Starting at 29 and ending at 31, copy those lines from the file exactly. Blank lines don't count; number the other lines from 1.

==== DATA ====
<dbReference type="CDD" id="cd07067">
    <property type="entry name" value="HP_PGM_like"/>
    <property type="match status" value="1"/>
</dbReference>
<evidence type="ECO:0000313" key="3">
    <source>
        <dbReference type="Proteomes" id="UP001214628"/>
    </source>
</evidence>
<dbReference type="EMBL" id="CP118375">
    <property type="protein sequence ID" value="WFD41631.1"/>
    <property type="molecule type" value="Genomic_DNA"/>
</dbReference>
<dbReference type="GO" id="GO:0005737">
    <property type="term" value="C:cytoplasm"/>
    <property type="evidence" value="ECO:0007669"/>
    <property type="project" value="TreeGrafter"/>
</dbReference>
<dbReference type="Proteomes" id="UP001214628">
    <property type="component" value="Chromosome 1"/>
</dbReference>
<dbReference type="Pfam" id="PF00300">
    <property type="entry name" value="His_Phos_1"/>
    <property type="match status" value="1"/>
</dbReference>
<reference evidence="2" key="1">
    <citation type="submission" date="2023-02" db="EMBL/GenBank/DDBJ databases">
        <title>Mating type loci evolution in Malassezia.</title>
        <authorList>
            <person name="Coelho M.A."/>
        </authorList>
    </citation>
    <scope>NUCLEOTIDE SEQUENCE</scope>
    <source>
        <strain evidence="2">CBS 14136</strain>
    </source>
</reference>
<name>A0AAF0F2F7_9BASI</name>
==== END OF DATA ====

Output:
        <authorList>
            <person name="Coelho M.A."/>
        </authorList>